Terns are around 18-20 in (45-50cm) long. They are the same size as seagulls or barn owls.

How fast can a royal tern fly?

Terns are extremely graceful and fast flyers who can glide over large distances. The average speed of a tern is 24 mph (58 kph), which is very very fast! The royal tern is known to speed dive into the water to catch prey.

How much does a royal tern weigh?

Terns weigh an average of 0.7-0.9 lb (350-450 g).  

What are their male and female names of the species?

A male and female bird are both known as a 'tern'. The male bird is slightly larger in size than the female.

What would you call a baby royal tern?

Baby royal tern birds are called 'nestlings'. Once they are old enough to explore flying, they are called 'fledglings'.

What do they eat?

Terns are piscivores birds that feed on smaller fish, leeches, marine worms, small crustaceans, and insects.

Would they make a good pet?

Terns are wild birds and as such not meant to be kept as pets. They are seabirds and prefer to remain around beaches and coasts. The Wildlife Protection Act forbids the keeping of wild birds as pets. On the west coast of America, tern eggs were often foraged which has led to stricter rules regarding their conservation.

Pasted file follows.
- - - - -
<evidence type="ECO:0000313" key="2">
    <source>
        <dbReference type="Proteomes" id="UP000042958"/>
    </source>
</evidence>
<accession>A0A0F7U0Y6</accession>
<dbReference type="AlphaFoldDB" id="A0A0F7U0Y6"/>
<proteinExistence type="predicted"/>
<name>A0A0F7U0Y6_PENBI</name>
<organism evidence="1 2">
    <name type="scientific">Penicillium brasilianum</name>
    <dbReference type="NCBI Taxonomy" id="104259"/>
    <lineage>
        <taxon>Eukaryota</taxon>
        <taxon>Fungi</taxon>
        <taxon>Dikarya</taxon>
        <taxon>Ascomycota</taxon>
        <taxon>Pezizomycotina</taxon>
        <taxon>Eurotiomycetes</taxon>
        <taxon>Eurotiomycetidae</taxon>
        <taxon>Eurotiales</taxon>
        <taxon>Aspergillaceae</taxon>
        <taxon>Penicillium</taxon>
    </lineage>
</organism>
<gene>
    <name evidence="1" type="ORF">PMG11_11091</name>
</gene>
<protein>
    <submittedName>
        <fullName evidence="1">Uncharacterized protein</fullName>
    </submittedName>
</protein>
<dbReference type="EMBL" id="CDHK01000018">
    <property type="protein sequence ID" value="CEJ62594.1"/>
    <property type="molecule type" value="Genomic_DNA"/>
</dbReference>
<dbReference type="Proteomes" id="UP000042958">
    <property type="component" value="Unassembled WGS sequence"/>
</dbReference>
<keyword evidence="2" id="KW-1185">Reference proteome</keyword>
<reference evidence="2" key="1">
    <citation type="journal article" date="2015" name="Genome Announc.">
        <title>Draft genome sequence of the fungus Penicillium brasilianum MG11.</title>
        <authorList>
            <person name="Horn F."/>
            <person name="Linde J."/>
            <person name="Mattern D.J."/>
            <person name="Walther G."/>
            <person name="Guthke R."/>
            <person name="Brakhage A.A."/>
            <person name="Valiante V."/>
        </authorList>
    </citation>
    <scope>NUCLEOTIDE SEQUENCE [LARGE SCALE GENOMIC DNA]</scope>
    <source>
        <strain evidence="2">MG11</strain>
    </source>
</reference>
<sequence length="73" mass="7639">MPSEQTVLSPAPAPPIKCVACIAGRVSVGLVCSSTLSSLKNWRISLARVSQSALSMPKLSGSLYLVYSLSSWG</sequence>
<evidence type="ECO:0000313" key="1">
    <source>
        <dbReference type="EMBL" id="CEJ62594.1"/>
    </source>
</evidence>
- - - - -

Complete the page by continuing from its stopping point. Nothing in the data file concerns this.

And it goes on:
Did you know...

The tern nest typology contributes to their high juvenile death rate. The royal tern creates a nest directly on the ground of sandy beaches while breeding. They dig a small scrape in the sand, add some twigs and leaves, and lay eggs within it.  They then defecate around the edge of the nest. It is believed that this prevents the water from seeping in.

Terns are migratory species and can cover large distances. While the species of American birds only travel within a set distance within the continent, some species travel as far as 12,000 miles (19,000 km)! The American birds migrate north to south during summer and south to north during winter. East coast terns do not travel to the west and vice versa.